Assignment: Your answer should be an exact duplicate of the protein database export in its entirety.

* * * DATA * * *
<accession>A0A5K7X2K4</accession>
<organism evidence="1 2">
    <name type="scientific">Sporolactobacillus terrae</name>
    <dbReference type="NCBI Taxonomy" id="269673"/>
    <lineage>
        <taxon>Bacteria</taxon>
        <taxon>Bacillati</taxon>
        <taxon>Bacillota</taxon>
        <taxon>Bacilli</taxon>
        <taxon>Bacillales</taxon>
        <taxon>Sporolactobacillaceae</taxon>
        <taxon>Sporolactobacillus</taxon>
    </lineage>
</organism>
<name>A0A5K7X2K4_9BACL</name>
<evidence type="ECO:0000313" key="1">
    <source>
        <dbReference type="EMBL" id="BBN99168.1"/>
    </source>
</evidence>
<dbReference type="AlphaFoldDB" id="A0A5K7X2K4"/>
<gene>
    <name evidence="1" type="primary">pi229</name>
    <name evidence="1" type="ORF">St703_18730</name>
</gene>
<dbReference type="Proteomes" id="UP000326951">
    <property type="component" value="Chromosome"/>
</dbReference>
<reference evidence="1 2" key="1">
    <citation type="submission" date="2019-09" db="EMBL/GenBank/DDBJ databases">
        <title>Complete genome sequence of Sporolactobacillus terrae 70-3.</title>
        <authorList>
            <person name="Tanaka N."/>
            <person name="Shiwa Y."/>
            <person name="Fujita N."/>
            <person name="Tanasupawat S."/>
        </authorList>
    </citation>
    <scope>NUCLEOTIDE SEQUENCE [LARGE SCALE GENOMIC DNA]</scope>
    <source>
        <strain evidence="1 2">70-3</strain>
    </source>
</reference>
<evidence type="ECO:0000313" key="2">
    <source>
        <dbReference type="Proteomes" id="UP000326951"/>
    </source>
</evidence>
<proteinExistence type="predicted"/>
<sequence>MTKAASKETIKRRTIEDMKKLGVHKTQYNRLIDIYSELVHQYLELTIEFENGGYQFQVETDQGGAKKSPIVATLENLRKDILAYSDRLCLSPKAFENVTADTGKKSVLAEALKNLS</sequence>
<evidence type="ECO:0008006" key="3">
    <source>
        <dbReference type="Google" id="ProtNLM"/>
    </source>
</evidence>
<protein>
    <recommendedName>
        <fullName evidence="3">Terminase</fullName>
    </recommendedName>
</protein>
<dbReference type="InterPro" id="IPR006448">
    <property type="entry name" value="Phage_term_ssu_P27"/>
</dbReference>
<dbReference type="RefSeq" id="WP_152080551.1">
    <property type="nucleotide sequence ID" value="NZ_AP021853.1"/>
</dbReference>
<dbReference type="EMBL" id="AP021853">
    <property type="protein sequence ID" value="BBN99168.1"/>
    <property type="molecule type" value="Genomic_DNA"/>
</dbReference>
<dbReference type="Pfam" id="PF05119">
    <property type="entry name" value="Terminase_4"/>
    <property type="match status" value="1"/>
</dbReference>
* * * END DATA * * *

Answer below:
<accession>A0A5K7X2K4</accession>
<organism evidence="1 2">
    <name type="scientific">Sporolactobacillus terrae</name>
    <dbReference type="NCBI Taxonomy" id="269673"/>
    <lineage>
        <taxon>Bacteria</taxon>
        <taxon>Bacillati</taxon>
        <taxon>Bacillota</taxon>
        <taxon>Bacilli</taxon>
        <taxon>Bacillales</taxon>
        <taxon>Sporolactobacillaceae</taxon>
        <taxon>Sporolactobacillus</taxon>
    </lineage>
</organism>
<name>A0A5K7X2K4_9BACL</name>
<evidence type="ECO:0000313" key="1">
    <source>
        <dbReference type="EMBL" id="BBN99168.1"/>
    </source>
</evidence>
<dbReference type="AlphaFoldDB" id="A0A5K7X2K4"/>
<gene>
    <name evidence="1" type="primary">pi229</name>
    <name evidence="1" type="ORF">St703_18730</name>
</gene>
<dbReference type="Proteomes" id="UP000326951">
    <property type="component" value="Chromosome"/>
</dbReference>
<reference evidence="1 2" key="1">
    <citation type="submission" date="2019-09" db="EMBL/GenBank/DDBJ databases">
        <title>Complete genome sequence of Sporolactobacillus terrae 70-3.</title>
        <authorList>
            <person name="Tanaka N."/>
            <person name="Shiwa Y."/>
            <person name="Fujita N."/>
            <person name="Tanasupawat S."/>
        </authorList>
    </citation>
    <scope>NUCLEOTIDE SEQUENCE [LARGE SCALE GENOMIC DNA]</scope>
    <source>
        <strain evidence="1 2">70-3</strain>
    </source>
</reference>
<evidence type="ECO:0000313" key="2">
    <source>
        <dbReference type="Proteomes" id="UP000326951"/>
    </source>
</evidence>
<proteinExistence type="predicted"/>
<sequence>MTKAASKETIKRRTIEDMKKLGVHKTQYNRLIDIYSELVHQYLELTIEFENGGYQFQVETDQGGAKKSPIVATLENLRKDILAYSDRLCLSPKAFENVTADTGKKSVLAEALKNLS</sequence>
<evidence type="ECO:0008006" key="3">
    <source>
        <dbReference type="Google" id="ProtNLM"/>
    </source>
</evidence>
<protein>
    <recommendedName>
        <fullName evidence="3">Terminase</fullName>
    </recommendedName>
</protein>
<dbReference type="InterPro" id="IPR006448">
    <property type="entry name" value="Phage_term_ssu_P27"/>
</dbReference>
<dbReference type="RefSeq" id="WP_152080551.1">
    <property type="nucleotide sequence ID" value="NZ_AP021853.1"/>
</dbReference>
<dbReference type="EMBL" id="AP021853">
    <property type="protein sequence ID" value="BBN99168.1"/>
    <property type="molecule type" value="Genomic_DNA"/>
</dbReference>
<dbReference type="Pfam" id="PF05119">
    <property type="entry name" value="Terminase_4"/>
    <property type="match status" value="1"/>
</dbReference>